Flannery: A Life of Flannery O'Connor by Brad Gooch

Another beautiful piece by Gabriel Faure.  Here is Sicilienne for 'Cello and Piano, Opus 78.  This piece is also performed as a choral work, which I will link to in another post.

Flannery: A Life of Flannery O'ConnorFlannery: A Life of Flannery O'Connor by Brad Gooch

My rating: 5 of 5 stars

I do not know whether this is the best biography of Flannery O Connor but it is certainly an excellent one.

Brad Gooch thoroughly discusses the time line and chronology of events of O Connor's life, giving the reader a deeper understanding of the person behind those disturbing Gothic stories.

We realize that O Connor was not simply making up these stories but was reporting what she saw: in her own family, on the cattle farm she and her widowed mother lived on, and the hired help who populated it.

We gain just how profound her Catholic faith was to her and how seamlessly she weaves that faith into each and every story, yet without preaching or creating pasty, smiley, saints. Flannery's characters are as rough edged as the teeth of a saw. She does not spare the reader the worst human nature has to offer.

It is interesting to me that O Connor created a number of the women characters after her mother. Flannery O Connor was especially close to her father and his untimely death to lupus,a disease that would later claim her own life at 39, left an indelible mark on her. Her mother was an overbearing, narrow-minded Southern gentrified lady, with all the bigoted and racist attitudes her background and era allowed. She trod rough shod over her daughter, who, as she became increasingly sick had to rely more and more on someone who had difficulty in understanding and perhaps even loving her.

Perhaps the lack of affection was mutual. Many of the women in O Connor's stories who came to dastardly ends bore no little resemblance to her mother. A friend voiced concern to Flannery that her mother would surely recognize herself in the stories. O Connor assured her that her mother "Doesn't ever read my stories. They put her to sleep."

Quite the irony for one of America's great writers to be unrecognized by her own family as she lived her unobtrusive life on a remote farm.

View all my reviews

Until next time...

Monday, February 4, 2019

Nausea by Jean-Paul Sartre

Some Bach to brighten your day.


This is my husband once again wondering about my latest fad.  Books, post cards, t-shirts.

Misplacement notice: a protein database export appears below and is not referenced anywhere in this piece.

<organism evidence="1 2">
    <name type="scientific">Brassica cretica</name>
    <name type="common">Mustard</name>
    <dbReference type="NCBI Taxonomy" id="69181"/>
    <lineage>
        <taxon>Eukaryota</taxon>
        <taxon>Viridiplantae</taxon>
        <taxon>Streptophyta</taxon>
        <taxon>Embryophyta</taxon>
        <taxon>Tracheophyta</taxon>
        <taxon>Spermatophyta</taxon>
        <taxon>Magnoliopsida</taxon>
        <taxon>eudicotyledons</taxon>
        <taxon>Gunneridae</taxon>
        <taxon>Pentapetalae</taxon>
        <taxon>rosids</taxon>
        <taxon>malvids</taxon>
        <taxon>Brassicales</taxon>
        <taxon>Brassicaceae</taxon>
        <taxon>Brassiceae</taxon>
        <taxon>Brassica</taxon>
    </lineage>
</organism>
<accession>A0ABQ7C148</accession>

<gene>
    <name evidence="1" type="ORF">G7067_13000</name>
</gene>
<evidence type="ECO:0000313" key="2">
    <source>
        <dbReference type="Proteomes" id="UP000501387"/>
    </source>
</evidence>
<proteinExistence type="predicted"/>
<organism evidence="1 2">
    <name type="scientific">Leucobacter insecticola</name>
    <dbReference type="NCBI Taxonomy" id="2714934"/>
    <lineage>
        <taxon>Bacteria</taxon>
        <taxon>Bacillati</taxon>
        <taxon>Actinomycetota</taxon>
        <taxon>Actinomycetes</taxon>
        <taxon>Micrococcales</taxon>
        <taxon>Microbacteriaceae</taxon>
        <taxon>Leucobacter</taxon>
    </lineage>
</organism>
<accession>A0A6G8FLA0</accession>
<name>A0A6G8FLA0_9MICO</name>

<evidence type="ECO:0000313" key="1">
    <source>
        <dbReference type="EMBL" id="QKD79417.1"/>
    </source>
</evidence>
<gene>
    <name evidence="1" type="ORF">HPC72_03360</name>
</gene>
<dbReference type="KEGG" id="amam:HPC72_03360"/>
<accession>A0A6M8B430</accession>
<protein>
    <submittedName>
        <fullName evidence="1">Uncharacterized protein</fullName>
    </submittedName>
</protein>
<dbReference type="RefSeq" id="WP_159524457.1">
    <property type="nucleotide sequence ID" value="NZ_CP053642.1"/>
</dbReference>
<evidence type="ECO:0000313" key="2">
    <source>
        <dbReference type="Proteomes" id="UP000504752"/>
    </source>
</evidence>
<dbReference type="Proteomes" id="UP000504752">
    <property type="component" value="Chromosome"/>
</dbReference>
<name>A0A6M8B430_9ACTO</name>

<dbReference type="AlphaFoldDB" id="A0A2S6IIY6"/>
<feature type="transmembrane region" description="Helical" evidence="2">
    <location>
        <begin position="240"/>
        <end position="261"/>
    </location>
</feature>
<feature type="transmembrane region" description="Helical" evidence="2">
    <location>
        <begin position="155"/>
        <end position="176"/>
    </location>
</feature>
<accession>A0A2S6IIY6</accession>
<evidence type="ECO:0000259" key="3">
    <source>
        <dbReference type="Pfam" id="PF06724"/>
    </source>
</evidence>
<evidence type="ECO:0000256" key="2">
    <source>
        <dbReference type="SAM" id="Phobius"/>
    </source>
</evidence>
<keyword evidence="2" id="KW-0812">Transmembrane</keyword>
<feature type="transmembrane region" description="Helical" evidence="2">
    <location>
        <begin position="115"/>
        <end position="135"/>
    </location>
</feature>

"I love my t-shirts.  I have book shirts and bird shirts.  That's all.  Oh, and art shirts.  That's really all.  Uh, and Star Trek shirts.  That's really, really all."

And it will be all for a while.  I could wear a different shirt every day of half a month.

NauseaNausea by Jean-Paul Sartre

My rating: 5 of 5 stars

This is the first book I read by Sartre. I had read so much about him, that when I saw this book in a shop, I decided to give him a go.

I do not know if Sartre is as powerful a writer as Camus. They both certainly know how to describe the meaningless of existence, although, Camus' Le Stranger, is more about a man who has no conscience.

Sartre's book is about a man, Antoine Roquentin, who is driving himself insane. But he does so honestly. I think if more people evaluated their life as the protagonist did, they would arrive at the same conclusion.

Nausea is written in first person narrative and we read all the frantic thoughts pulsing through Antoine's mind. He does not know why he is alive. He is a writer. Is he alive to write his book? Why does his book matter? He loved once, but his lover, Anne, is now gone. She's with someone else. Does he still love her? Did he ever love her? Or did he simply enjoy sleeping with her? He goes to see her to find out.

Many of the novel's scenes take place in a cafe, where Antoine takes his meals. He watches the other people and deconstructs their existence. One man in particular, stalks young boys. Antoine watches him, fascinated. He is repulsed but also sympathizes with the man. After all, what does it matter? Does anything matter?

He realizes that nothing does matter and the end of his existence would probably bring him final peace.

Sartre writes his protagonist's thoughts in a surreal, dreamlike, fluid style. Antoine pumps his ideas out like running water.

And he's right. If there is no God, which at the time Sartre and consequently, his Antoine, believes, what is the reason for existence? Simply to stay alive? Eat, drink, be merry for tomorrow we die?

I do not know whether Sartre was exploring this possibility or whether he was expounding his own belief, but he certainly arrives at the right conclusion. If there is no God we are simply star stuff moving in one direction, until we fall away.

Needless to say, Sartre's views are the opposite of my own.

View all my reviews